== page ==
What does a DUI/DWI mean in the United States of America?
If you have been living in the USA since your childhood or even for a short period of time, you will surely be familiar with the terms DUI and DWI. It is a crime in every state in the country for someone to operate a vehicle, while under the influence of alcohol, or any other drug which includes prescription drugs as well.
Whether the crime committed is a DUI (Driving Under Influence) or DWI (Driving While Intoxicated) depends on the state in which the crime has been committed. If you are convicted of a DUI, you will receive a criminal sentence.
What is the difference between a DUI and DWI in Texas?
There is a big difference between DUI and DWI in Texas. It is not really an interchangeable term because it applies to two different age groups and has different legal consequences and costs. It can easily be a tricky task to identify what these two terms imply in Texas and this article will walk you through everything you need to know about it.
In Texas, a DUI or DWI charge might be slapped to any individual who is driving in a public place while intoxicated. This means the person does not have the physical or mental condition to be operating the vehicle because the concerned individual is under the influence of alcohol or a drug.
Now here’s the catch
A drunk individual who is above 21 and is legally intoxicated will be charged with a DWI when their blood alcohol concentration or BAC is above .08 or if they are under the influence of some drug.
However, if the person concerned in this situation is under 21 and has any trace of alcohol in their system, they will surely be slapped with a DUI or a DUIA which “Driving Under the Influence of Alcohol”. Because of Texas’ zero-tolerance policy towards alcohol consumption of an individual under the age of 21, no matter how small it is, any trace of alcohol in the system of the person concerned is enough to slap a DUI charge.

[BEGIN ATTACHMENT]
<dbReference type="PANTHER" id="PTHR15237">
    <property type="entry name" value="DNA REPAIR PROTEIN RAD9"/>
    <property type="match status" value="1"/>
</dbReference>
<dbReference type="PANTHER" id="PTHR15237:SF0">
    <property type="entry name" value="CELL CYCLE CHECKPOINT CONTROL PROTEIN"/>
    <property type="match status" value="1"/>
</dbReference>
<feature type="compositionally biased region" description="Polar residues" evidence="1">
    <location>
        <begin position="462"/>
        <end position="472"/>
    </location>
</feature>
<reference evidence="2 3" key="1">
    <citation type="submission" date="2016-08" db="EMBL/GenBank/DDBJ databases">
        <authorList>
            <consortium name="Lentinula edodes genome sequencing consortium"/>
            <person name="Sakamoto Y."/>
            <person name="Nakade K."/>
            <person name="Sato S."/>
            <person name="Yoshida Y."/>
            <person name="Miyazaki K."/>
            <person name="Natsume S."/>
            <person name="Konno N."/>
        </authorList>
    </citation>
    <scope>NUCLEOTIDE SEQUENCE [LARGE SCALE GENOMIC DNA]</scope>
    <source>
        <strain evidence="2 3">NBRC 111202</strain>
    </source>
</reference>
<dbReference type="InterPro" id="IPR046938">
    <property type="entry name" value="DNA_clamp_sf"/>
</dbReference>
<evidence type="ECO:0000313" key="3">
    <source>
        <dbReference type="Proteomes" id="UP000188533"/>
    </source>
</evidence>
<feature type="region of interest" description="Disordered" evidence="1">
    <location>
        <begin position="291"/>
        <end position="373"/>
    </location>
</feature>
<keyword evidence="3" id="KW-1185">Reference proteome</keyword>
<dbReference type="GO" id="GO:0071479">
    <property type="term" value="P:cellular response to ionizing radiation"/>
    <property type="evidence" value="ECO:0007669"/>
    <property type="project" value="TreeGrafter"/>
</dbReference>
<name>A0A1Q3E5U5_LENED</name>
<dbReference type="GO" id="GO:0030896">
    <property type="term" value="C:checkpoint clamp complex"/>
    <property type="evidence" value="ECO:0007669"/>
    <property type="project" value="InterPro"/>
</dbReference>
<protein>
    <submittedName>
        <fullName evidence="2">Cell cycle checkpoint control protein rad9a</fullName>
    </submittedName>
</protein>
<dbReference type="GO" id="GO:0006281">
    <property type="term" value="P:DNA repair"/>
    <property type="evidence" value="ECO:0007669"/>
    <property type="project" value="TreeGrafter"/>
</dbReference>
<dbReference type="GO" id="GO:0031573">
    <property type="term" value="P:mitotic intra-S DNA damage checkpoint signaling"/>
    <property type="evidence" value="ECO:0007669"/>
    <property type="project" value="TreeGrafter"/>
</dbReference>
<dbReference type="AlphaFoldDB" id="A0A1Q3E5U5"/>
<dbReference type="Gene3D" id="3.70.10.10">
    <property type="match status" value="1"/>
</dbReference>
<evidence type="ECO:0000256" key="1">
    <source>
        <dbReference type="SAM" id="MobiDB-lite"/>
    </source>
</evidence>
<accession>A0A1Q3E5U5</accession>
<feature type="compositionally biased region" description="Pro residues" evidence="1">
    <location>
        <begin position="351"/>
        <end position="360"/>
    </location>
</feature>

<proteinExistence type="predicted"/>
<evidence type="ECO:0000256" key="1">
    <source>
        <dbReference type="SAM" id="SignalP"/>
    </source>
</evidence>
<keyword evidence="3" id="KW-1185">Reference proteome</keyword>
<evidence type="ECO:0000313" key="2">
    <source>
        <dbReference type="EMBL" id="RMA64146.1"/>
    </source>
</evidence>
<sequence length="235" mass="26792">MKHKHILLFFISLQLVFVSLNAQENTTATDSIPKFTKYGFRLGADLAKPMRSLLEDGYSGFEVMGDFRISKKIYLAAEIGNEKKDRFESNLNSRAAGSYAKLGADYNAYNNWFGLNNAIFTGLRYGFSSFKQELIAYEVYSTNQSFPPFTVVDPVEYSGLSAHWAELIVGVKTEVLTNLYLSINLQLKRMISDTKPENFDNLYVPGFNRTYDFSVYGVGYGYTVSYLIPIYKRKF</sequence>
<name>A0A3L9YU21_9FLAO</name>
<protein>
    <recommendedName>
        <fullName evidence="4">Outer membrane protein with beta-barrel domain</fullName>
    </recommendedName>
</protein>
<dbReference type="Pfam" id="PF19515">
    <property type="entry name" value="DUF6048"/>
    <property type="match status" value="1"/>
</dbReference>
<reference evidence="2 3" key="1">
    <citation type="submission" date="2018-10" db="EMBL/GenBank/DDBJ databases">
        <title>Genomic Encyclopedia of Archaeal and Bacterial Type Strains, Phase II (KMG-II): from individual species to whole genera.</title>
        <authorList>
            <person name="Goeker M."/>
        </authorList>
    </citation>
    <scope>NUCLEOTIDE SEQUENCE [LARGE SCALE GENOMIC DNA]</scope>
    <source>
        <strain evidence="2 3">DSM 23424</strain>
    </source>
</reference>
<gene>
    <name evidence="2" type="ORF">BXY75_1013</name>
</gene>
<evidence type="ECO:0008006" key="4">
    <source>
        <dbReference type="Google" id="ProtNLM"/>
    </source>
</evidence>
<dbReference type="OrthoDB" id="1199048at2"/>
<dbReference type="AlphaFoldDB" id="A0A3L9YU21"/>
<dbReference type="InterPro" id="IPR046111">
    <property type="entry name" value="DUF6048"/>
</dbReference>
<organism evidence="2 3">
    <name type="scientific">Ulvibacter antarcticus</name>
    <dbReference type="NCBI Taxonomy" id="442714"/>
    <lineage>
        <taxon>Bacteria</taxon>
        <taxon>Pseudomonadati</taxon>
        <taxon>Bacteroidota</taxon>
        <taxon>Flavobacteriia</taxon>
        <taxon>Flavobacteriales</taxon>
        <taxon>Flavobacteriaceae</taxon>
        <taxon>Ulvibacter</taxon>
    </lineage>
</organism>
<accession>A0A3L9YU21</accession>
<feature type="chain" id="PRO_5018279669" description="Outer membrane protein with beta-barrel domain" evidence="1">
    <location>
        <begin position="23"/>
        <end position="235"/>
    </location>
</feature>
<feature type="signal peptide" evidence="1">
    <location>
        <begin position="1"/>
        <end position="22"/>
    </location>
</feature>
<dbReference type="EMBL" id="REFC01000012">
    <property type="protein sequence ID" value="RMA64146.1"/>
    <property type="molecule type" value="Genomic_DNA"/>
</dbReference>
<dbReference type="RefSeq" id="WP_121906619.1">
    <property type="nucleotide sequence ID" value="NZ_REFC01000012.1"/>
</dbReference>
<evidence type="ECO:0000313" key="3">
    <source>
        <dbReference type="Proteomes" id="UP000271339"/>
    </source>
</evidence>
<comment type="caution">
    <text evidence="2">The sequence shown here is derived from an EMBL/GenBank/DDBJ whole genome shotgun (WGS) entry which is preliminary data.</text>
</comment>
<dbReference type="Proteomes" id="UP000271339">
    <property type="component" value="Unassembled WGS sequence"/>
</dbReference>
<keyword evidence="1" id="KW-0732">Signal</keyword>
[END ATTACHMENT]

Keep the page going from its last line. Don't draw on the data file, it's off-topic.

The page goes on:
A minor can also be charged with a DWI if the blood alcohol concentration (BAC) is more than .08 or if he or she is under the influence of drugs.
DUI charges and how long they stay on your record
DUI penalties are a lot less severe than DWI charges in Texas because the former is applicable to minors. A minor who has been charged with a DUI may receive a fine of up to $500 along with a 60-day suspension of their license coupled with 20-40 hours of community service and mandatory alcohol awareness classes.
This seems to be a fair penalty when compared to a DWI charge where one receives a fine of up to $2000 along with 3-180 days of jail time and suspension of their driver’s license and a hefty fine which goes to $3000 dollars for the retention of their license.
Depending on the severity of the crime both DUI and DWI charges might stay in your record permanently but there are legal procedures to get your charges expunged if you have not been convicted but just charged with a DUI or a DWI.
A charge alone can make life a lot more difficult for you. So, if you can satisfy certain criteria then it is possible for the record to be removed (expunged) or you can issue a non-disclosure order with the help of an attorney.
Expunctions and Non-disclosures (and how to apply for them)
Expunction: An expunction is nothing but the removal of the criminal charge from your record. In this case, the charge will be permanently removed from your record and even law enforcement authorities won’t be able to access it. Denying a previous arrest is completely legal if you have your record expunged.
Non-disclosure order: A non-disclosure order is one where your record is sealed from the public. There will be no problems in social life in this case. You will be able to deny that such a record exists in public but government officials will surely be able to access this.
For your records to be expunged or sealed, the following steps must be followed:
- If your attorney thinks that you are qualified to have your DUI record expunged or sealed, then a petition is the first step towards achieving it. You will have to file for an expunction or a non-disclosure. This petition will contain a detailed explanation of your previous offense along with all the parties that were involved.
- A hearing date will be set where the judge will hear statements from all the parties concerned and decide if your records should be sealed or expunged.
- The judge finally decides whether your records should be expunged or sealed. Having a Texas criminal attorney speak on your behalf will surely tilt the scale to your favor.
- Finally, if your requests are granted you have to file an order with the help of proper agencies. There is no point in having won your case if you do not file the order and have it passed.
It is truly understandable if you had been slapped with a DUI or DWI if you were a minor. We all make mistakes in life and if this charge has been seriously affecting your life, it’s time to get rid of your record.
Speak to an attorney as fast as possible and get that thing off your chest because if you don’t it is going to stay permanently.